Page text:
Have you ever had a volunteer tomato plant in your garden? Usually, it turns out to be a red cherry tomato, even if you had not planted any red cherry tomatoes the previous year. That is a hybrid seed reverting back to one of its genetic parents, most commonly a red cherry.

Most tomatoes that you buy in the supermarket are hybrids that have been designed to mass produce, perfect fruit every time. Unfortunately, the perfect fruit doesn’t always taste great. Have you ever sliced up a perfectly round, firm and all around red tomato and put it on your sandwich only to discover there is almost no flavor?

There is a scientific reason for the lack of flavor. When a single plant is loaded with too much fruit, it can’t put the energy into each of the fruits. It is like trying to feed 25 people with a single helping of food. It ends up giving you a blander tasting fruit, as there isn’t enough energy to go around. In most farming practices, since these hybrid plants produce high yields of larger fruits and vegetables, more nutrient rich fertilizers must be applied to support their growth, resulting in more nutritional losses. These rich nutrients rob plants of minerals and vitamins, but increase the yield. So more fruit, but less taste and nutrients.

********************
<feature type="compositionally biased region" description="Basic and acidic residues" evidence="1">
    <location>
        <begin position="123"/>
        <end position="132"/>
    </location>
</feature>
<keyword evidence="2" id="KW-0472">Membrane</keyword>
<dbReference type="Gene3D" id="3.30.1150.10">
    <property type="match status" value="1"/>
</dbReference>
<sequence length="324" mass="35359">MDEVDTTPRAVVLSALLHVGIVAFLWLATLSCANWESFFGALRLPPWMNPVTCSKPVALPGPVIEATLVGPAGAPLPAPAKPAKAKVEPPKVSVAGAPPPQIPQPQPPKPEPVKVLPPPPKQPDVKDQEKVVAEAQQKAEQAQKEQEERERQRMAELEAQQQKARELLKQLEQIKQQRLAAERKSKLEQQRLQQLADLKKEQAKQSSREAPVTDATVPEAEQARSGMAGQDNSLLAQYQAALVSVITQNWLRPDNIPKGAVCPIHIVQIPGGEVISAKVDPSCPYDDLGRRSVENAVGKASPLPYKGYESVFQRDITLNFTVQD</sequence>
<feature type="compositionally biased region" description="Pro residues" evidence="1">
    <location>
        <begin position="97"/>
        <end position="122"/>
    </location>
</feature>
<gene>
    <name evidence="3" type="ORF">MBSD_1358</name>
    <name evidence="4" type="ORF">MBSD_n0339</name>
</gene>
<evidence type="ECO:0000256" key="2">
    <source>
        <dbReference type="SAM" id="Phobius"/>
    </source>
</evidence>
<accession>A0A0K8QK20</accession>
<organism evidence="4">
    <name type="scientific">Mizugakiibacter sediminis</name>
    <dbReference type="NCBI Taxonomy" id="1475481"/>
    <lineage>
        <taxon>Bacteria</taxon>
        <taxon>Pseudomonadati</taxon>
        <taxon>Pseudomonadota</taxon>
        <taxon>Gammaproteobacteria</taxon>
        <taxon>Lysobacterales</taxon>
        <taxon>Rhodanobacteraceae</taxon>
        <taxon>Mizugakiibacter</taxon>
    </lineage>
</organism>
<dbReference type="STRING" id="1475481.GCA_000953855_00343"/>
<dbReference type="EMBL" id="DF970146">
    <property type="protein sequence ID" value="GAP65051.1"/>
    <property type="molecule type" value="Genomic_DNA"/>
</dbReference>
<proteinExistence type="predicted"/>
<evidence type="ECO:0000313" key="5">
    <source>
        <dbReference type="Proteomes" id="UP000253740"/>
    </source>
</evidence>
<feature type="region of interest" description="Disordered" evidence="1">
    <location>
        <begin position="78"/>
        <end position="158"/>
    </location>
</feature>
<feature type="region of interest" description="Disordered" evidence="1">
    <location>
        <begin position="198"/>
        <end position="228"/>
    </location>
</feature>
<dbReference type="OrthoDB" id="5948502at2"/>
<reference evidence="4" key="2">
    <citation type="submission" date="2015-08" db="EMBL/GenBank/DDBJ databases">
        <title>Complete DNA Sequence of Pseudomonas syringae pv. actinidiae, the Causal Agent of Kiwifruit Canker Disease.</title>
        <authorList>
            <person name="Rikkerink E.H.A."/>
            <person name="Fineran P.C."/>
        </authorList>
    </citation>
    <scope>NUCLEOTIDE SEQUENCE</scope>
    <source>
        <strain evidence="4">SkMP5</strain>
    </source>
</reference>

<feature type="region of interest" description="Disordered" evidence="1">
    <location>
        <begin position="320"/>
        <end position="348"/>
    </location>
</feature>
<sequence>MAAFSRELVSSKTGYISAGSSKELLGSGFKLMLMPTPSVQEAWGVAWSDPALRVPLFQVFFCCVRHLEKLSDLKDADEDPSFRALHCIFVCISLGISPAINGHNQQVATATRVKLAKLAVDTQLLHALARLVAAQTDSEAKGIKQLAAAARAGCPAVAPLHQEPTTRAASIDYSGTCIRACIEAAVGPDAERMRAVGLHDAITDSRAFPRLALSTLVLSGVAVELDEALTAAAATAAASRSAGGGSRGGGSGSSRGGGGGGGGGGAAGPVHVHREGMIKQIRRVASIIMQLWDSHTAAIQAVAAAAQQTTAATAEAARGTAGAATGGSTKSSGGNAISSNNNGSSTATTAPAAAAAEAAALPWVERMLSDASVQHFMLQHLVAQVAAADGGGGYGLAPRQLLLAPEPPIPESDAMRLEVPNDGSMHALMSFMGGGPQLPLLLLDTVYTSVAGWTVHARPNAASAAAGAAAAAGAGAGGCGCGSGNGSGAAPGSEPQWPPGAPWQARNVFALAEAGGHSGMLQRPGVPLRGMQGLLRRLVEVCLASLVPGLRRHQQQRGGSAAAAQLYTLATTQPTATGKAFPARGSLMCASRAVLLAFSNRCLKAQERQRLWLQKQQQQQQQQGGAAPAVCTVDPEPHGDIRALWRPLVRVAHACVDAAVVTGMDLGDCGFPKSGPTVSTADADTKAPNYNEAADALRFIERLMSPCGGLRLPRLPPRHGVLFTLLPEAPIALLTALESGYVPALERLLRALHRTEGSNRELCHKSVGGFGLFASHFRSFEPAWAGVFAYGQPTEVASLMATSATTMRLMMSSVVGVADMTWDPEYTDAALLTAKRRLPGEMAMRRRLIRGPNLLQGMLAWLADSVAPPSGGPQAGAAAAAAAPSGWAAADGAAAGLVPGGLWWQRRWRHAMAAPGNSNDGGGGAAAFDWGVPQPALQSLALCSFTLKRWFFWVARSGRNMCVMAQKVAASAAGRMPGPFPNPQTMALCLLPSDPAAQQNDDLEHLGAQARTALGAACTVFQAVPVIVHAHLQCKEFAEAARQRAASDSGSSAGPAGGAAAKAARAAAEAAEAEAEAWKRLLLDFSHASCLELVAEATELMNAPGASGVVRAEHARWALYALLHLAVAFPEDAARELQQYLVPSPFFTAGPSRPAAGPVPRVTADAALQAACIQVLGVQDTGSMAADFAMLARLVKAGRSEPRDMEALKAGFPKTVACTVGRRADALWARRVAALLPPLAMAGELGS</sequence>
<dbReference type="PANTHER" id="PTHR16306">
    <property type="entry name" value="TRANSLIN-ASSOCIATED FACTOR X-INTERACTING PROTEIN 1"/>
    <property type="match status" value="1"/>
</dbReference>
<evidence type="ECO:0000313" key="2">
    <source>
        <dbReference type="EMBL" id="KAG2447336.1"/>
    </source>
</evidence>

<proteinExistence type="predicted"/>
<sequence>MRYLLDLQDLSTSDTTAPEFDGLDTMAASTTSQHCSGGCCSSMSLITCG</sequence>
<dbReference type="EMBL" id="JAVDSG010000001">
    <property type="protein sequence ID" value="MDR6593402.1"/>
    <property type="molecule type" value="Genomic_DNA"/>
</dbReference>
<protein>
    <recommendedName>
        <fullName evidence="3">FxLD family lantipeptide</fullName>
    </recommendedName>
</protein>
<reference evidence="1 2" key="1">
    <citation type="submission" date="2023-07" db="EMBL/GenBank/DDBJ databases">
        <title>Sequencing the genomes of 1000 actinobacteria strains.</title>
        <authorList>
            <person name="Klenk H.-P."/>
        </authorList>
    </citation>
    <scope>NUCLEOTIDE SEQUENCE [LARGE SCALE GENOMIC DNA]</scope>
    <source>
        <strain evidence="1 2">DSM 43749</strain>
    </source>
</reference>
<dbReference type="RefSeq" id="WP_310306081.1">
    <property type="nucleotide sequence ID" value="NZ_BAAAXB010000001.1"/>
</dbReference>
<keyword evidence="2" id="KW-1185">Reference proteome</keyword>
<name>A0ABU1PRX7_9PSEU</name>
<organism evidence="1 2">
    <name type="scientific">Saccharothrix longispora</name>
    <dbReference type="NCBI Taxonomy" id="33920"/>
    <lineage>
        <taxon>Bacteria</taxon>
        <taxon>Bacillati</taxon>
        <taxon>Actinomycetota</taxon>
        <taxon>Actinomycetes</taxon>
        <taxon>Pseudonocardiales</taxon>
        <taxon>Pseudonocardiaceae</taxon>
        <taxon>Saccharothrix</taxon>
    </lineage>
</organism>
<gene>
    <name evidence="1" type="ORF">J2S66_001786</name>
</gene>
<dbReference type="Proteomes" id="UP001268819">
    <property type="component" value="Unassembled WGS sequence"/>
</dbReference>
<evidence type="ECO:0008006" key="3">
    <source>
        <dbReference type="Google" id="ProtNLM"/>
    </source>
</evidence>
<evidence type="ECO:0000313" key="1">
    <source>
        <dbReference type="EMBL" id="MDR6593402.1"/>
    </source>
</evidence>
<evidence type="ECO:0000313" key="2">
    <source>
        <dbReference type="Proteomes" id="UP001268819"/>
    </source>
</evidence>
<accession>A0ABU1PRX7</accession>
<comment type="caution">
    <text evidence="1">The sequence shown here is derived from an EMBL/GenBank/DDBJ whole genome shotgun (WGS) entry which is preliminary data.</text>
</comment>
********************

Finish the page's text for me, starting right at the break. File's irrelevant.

GMO’S

Scientist went a step further from Hybrids and created GMOS, or Genetically modified organisms. These plants are created using biotechnology. Techniques such as, splicing, microinjection, viral carriers, and bacterial carriers create plant varieties that could never occur naturally. This process allows scientists the ability to introduce favorable genes of completely unrelated species into food producing plants. Unfavorable genes can now also be left out.

This may sound like some high tech farming, however, there have been questionable methods to this. For example a frequently used method for creating pest resistant plants involves inserting a toxin carrying gene from a soil bacterium, “Bacillus thuringiensis”, into plant DNA. The plants then will end up producing that toxin, which in turn will kill the larvae of their pests. We don’t know how this toxin affects us as humans. In another process, soy beans are genetically engineered so that they can handles high levels of pesticide application. As a result more toxic pesticides are being applied to these crops and ultimately end up being eaten by us.

The GMO debate continues to be a hot topic in politics and communities. My belief is that we must stay informed of ongoing research regarding the safety of genetic modification. I think people should have the right to know whether or not they are consuming genetically modified foods so they can make their own choices regarding their food choices.

Plant genetics is more complicated than new gardeners may realize. There are many factors to consider when deciding what is right for your garden. Now that you know about differences among heirlooms, hybrids, and GMOs, you have more knowledge to make informed choices about purchasing or saving seeds.

Happy Gardening!

Mary Church